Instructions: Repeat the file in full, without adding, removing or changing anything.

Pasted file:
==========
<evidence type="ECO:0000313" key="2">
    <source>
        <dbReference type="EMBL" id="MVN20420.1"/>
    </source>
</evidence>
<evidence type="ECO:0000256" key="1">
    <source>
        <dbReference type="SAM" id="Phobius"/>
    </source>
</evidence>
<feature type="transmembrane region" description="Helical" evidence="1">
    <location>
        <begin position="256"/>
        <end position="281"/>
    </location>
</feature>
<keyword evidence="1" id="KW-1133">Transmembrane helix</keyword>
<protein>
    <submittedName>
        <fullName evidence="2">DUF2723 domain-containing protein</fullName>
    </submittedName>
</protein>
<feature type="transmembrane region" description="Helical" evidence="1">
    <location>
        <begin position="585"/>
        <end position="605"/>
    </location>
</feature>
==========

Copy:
<evidence type="ECO:0000313" key="2">
    <source>
        <dbReference type="EMBL" id="MVN20420.1"/>
    </source>
</evidence>
<evidence type="ECO:0000256" key="1">
    <source>
        <dbReference type="SAM" id="Phobius"/>
    </source>
</evidence>
<feature type="transmembrane region" description="Helical" evidence="1">
    <location>
        <begin position="256"/>
        <end position="281"/>
    </location>
</feature>
<keyword evidence="1" id="KW-1133">Transmembrane helix</keyword>
<protein>
    <submittedName>
        <fullName evidence="2">DUF2723 domain-containing protein</fullName>
    </submittedName>
</protein>
<feature type="transmembrane region" description="Helical" evidence="1">
    <location>
        <begin position="585"/>
        <end position="605"/>
    </location>
</feature>